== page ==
I searched the whole damn apartment from ceiling to carpet/ No sign of the things she used to own”
Gauraa: This song breaks my heart. It claws into the irresolute inbetweenness of relationships, when waiting for things to sort themselves stems an endless, urgent panic which clouds your consciousness. Things for the boy don’t work out, once again. The girl packs up and disappears, her cat forebodingly claws the floorboards outside her door. He turns to self-medication. It’s tragic, and it’s tragic because we, as a people, unwittingly reduce love to a sport, a competition where we’re keeping score. And it becomes frustrating, knowing that you’re not the only person in a relationship, that you don’t have control, that you can’t stop the other person from walking out on you, putting a “to be continued” tag on a conversation. You feel in limbo without a proper ending. The exchange tends to leave you skeptical, haunted by self-doubt.
Reina: I don’t think I’ll ever get over the line “I’m too tired to play pretend.” I know that feeling all too well. Relationships are exhausting, especially when you know that things are falling apart, but you’re trying to brush it all under the rug. It’s the most heartbreaking thing to be so worn out just trying to exist in tandem with another person, that you can’t even manage to feign happiness or pretend that things are ok.
Gauraa: As taxing as it is to play pretend, at some point or another in a relationship, you tread the distance between what is said and what is felt. Words, by their very nature, are lies. They’re not enough to express how you feel. And they’re not nearly quick enough to find their way to your tongue. Having a conversation and regretting what is said in the morning, when you’re able to navigate through your memory only to realize what could’ve been said instead, that’s the worst. And it’s inevitable. I think that’s why we relate to this song like we do. We’ve been there, too.
Reina: I hope I don’t wake up tomorrow to realize what I could have said about this album but didn’t.
Gauraa: Me, too.
“Calling All Cops”
Profound Genius annotation: N/A
Best lyric: “Suffer all teens and dramamine/ The coast is not yet clear/ Every continent has chaos”
Gauraa: I love that this song follows up “Last Night.” It’s sort of an ode to the inescapable carelessness of humanity, “our wild affairs,” as he says. I feel like it’s the perfect kind of playground philosophy that pours out of you when you’re coming out of a relationship. That “everything just falls apart” phase, when, after extrapolating all kinds of nonsense, you truly begin to believe that everything inevitably turns to shit: “When I’m awake I make the same mistakes they made/ When I’m awake I can’t escape.”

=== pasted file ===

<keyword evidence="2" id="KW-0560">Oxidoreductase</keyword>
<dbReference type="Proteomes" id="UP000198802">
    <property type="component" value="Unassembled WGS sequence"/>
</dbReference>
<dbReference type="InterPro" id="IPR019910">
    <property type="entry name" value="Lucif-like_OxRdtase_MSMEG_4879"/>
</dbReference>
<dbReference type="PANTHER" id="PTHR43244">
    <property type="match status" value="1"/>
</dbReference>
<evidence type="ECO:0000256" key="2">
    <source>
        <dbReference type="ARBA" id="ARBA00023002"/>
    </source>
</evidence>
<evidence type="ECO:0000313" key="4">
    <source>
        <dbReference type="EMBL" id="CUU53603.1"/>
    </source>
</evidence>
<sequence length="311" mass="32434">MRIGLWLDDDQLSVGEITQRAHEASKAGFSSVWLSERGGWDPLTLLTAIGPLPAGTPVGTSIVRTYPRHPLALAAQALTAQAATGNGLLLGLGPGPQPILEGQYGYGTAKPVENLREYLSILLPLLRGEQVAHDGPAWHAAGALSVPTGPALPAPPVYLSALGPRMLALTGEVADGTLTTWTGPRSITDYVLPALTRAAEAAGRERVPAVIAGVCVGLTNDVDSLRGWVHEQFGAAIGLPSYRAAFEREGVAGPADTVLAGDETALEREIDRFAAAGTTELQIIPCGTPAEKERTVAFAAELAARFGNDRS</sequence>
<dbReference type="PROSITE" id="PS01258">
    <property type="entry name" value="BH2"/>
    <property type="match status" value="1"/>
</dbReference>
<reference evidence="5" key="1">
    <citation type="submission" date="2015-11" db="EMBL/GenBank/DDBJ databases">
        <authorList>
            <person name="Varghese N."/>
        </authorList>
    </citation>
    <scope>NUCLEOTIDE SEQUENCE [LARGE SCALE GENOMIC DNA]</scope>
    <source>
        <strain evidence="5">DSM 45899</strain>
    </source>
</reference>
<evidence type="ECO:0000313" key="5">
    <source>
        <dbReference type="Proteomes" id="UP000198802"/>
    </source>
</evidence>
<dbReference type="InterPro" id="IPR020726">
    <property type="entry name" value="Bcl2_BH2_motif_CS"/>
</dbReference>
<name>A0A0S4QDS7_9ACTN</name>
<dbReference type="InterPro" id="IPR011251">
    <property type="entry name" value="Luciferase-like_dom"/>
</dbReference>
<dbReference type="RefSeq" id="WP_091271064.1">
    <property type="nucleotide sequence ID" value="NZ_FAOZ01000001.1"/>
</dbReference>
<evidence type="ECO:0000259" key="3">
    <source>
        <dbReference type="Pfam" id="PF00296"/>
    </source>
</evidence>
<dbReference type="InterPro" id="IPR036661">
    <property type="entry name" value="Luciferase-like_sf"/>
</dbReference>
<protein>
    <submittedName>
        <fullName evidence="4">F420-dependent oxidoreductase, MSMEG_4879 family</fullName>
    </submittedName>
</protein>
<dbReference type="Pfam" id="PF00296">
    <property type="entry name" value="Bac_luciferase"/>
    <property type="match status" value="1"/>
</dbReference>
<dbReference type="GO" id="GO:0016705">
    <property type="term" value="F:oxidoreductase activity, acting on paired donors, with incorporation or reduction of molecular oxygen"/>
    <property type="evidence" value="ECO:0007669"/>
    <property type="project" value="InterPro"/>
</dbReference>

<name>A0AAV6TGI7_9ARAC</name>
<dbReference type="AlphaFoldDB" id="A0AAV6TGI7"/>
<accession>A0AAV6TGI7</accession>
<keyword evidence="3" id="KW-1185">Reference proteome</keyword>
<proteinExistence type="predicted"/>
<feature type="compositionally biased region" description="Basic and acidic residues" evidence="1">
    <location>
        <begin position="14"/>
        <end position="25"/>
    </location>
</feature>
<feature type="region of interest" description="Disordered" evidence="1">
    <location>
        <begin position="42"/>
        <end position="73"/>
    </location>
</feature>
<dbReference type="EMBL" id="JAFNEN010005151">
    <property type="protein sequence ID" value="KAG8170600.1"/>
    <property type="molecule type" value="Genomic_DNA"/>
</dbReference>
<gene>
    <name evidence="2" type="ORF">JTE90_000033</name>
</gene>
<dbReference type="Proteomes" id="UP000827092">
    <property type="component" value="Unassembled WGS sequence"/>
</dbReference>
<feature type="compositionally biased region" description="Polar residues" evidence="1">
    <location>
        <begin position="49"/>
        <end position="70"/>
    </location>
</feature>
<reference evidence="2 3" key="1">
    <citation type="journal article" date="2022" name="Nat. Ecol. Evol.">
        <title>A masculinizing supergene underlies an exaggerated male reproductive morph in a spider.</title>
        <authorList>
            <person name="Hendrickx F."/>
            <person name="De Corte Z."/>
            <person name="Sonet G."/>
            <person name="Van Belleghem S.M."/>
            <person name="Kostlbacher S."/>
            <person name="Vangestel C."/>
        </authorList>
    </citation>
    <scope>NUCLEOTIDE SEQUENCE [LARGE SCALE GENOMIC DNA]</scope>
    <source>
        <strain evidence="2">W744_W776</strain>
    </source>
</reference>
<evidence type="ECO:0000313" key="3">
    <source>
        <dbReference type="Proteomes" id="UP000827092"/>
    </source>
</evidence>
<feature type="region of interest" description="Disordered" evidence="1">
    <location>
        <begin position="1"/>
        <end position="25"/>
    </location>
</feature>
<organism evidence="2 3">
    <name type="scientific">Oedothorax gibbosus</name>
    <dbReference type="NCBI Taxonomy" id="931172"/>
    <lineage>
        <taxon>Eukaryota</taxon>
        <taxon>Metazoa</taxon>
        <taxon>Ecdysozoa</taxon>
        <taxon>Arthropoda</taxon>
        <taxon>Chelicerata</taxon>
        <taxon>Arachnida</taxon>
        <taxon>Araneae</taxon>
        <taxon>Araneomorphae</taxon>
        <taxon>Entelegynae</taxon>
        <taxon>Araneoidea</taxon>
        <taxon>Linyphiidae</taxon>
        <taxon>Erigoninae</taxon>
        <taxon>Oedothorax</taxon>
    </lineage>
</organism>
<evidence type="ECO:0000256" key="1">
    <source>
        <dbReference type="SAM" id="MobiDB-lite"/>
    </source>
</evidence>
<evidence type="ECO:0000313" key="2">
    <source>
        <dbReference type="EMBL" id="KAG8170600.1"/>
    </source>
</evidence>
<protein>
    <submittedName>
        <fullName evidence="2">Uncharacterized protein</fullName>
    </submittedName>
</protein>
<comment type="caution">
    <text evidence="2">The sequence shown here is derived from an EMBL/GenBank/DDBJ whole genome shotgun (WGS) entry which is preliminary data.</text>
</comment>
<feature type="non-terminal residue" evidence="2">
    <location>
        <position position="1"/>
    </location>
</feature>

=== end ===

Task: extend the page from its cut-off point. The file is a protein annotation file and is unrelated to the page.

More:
Reina: It’s like he’s coming to terms with the fact that everything just falls apart. He’s fully aware that his wild affairs have caused a whole lotta wreckage and the person he thought he loved is toxic, sending sickness through the atmosphere recklessly. Something that I love about this album, and actually all of MCS’s albums in general, is their ability to hide sad lyrics in a happy sounding song. Like this song, for example, has such a positive and sweet sound, but when you actually think about what he is saying in the lyrics, it’s all very sad. Similar to how My Chemical Romance made morbid topics like death accessible to a wider audience, I think Motion City Soundtrack makes it easier to think about and talk about not being ok, whether it’s about heartbreak or depression.
Gauraa: I’d have to agree. Motion City Soundtrack have a tragicomic sensibility, akin to how My Chemical Romance dress up a song about repentance in rock’n’roll. I think it’s kind of like a defense mechanism. Being sad about life and death, the wreckage of our wild affairs is only going to tuck us deeper into the depths of our despair. Who can risk that?
Reina: And a big part of learning to navigate your way through life is being able to laugh, even when you’re lonely and miserable. Because it’s easy to give up and get buried in your own sadness, but it’s much harder to try to see the positive and be optimistic when life is pushing you around.
“Can’t Finish What You Started”
Profound Genius annotation: N/A
Best lyric: “It doesn’t make a bit of difference if you start what you can’t finish”
Gauraa: There’s a pattern here. The Great American relationship cycle, if you will: you fall in love, you get hurt, you hesitantly try again, you get hurt yet again, your heartbreak spurns misanthropic musings, you feed yourself some self-preserving philosophy that taints all past relationships, you become bitter and your bitterness makes you harder to erode the next time around. I believe this song arrives somewhere between the last stages of that cycle.
Reina: Yet another song about your world falling apart. I wonder if “I’m just waiting for my world to fall apart” is considered a valid excuse for not finishing things that I start? There have always been two things that I really like about this song. The first being that the last time he repeats the chorus, he changes from “I thought of all the things I’d like to say” to “So sick of all the things I’d like to say.” I always thought that summed up the situation so well, that after continuously starting just to stop, you would get sick of yourself. I know this is probably a typical songwriting technique, but I think this a particularly outstanding example of when it works. The other thing that I always liked is how at the very end of song he cuts himself off before he finishes his sentence. As if he can’t even finish a sentence he started explaining that he can’t ever finish what he starts.